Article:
29 May Proving “Invisible” Injuries at Trial

Proving injuries that are not readily visible to an outside observer is a difficult task. Your lawyer should adequately prepare such a case by calling corroborating friend and family witnesses, and expert medical evidence. The credibility of the plaintiff and the opinions of medical experts are crucial in such cases. In Miolla v. Fick, 2015 BCSC 616, the plaintiff claimed she suffered from a balance problem arising from a minor motor vehicle collision.  

ICBC argued that the plaintiff was malingering and could have returned to work following the motor vehicle collision. The Judge considered the Plaintiff’s credibility and found that the Plaintiff was not intentionally exaggerating. The evidence of the Plaintiff’s supervisors at work was consistent with her own evidence.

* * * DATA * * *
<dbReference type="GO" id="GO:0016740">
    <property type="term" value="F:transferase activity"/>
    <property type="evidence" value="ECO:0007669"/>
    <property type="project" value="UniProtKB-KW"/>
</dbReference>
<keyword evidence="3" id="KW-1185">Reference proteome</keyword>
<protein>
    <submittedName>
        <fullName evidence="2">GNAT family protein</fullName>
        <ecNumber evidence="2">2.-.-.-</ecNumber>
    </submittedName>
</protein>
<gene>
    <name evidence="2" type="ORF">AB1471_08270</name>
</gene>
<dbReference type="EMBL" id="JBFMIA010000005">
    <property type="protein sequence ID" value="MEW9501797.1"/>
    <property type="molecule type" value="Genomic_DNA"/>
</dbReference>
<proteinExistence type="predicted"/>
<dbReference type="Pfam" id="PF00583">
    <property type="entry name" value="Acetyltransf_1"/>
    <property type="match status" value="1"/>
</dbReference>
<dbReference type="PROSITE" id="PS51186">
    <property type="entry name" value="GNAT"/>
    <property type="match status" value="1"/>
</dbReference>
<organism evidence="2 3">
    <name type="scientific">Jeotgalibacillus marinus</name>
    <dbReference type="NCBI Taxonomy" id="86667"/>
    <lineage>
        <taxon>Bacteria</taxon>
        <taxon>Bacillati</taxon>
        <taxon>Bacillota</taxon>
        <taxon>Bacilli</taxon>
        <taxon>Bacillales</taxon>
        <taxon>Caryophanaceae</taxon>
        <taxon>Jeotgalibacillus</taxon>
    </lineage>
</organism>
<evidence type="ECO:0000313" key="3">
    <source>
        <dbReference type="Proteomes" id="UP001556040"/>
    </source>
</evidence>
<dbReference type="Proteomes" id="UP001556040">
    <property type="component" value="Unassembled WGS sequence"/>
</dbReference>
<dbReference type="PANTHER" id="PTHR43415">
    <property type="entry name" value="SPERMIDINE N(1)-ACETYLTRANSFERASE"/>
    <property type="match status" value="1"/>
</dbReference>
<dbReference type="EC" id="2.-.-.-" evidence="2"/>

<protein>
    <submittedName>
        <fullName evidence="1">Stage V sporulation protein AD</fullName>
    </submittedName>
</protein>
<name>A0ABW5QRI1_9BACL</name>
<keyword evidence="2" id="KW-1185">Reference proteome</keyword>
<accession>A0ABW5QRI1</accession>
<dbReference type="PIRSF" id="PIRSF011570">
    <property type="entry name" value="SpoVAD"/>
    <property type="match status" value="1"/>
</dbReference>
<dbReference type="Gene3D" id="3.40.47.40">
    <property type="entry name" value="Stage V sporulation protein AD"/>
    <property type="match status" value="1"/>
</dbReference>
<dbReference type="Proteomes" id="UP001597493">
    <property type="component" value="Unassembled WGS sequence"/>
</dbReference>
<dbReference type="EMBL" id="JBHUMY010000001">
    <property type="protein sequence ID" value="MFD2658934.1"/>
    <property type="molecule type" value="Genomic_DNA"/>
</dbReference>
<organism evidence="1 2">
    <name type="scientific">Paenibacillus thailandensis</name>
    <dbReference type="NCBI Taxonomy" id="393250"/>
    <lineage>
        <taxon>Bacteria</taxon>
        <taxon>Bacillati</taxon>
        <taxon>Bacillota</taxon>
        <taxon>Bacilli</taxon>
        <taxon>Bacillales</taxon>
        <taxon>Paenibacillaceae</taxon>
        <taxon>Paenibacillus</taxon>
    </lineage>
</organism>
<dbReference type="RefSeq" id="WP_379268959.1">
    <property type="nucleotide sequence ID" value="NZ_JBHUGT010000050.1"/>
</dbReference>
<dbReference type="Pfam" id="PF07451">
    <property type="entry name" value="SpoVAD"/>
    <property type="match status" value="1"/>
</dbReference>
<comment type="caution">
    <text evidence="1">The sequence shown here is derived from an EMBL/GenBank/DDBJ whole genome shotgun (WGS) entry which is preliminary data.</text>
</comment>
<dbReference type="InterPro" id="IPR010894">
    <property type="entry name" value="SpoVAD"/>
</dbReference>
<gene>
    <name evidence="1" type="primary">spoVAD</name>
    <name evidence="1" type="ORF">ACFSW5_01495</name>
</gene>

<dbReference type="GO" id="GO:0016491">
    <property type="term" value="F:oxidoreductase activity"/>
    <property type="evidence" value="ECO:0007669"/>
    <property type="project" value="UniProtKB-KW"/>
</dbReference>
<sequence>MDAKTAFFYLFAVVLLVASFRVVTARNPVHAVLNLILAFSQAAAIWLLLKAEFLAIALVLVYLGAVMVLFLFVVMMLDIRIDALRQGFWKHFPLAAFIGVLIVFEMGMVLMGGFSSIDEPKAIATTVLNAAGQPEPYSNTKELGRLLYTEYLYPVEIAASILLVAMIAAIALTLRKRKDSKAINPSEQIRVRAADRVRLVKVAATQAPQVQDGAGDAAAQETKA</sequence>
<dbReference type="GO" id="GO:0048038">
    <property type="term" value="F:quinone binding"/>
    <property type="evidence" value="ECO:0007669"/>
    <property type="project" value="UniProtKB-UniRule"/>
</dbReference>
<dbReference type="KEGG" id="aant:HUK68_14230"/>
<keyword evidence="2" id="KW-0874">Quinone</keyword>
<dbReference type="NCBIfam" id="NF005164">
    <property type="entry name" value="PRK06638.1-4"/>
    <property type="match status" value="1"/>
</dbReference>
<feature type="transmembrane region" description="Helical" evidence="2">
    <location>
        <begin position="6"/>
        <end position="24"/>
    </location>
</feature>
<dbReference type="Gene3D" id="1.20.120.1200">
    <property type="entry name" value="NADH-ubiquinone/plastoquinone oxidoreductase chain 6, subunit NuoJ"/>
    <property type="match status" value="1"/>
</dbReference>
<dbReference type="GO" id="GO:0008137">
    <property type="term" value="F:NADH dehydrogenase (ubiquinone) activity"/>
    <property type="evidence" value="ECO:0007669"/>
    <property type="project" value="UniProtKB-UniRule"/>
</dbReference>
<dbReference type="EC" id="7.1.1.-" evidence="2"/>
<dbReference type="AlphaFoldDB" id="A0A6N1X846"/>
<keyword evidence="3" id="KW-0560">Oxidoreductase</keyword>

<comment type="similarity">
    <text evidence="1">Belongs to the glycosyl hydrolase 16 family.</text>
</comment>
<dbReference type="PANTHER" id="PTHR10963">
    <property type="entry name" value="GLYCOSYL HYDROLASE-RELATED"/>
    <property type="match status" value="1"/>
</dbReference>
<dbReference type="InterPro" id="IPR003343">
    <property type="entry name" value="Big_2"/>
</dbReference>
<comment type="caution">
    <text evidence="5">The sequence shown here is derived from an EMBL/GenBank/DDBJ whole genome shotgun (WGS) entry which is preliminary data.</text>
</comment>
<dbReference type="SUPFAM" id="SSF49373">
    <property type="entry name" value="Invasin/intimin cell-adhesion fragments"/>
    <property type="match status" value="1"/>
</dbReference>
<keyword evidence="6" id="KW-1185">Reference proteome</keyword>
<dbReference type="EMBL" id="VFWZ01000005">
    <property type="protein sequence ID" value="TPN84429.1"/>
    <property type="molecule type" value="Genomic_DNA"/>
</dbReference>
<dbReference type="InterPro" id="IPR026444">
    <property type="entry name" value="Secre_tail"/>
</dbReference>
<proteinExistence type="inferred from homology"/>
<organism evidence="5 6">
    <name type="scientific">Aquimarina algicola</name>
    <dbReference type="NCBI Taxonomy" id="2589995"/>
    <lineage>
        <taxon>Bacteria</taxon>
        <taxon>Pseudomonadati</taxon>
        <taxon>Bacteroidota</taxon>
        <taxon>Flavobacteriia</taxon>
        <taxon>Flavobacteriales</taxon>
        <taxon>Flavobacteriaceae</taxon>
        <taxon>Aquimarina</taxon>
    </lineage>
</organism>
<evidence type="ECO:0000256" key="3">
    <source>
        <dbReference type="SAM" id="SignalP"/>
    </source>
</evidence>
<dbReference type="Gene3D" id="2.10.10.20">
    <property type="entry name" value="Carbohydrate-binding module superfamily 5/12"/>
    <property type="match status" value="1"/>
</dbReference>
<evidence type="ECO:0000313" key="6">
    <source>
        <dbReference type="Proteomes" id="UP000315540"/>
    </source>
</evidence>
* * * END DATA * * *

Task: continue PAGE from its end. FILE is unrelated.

The Judge found that the Plaintiff had suffered a balance system injury that had a large impact on her life, despite conflicting evidence from the Plaintiff’s and ICBC’s medical experts, and despite limited video evidence provided by ICBC’s private investigator showing the Plaintiff capable of walking. As a result, the Judge awarded the Plaintiff $90,000 for pain and suffering, her full past wage loss claim, and 70% of her loss of future earning capacity claim. 

If you have suffered from an injury to your balance system or a concussion as a result of a motor vehicle collision, you should retain legal counsel.

%d bloggers like this: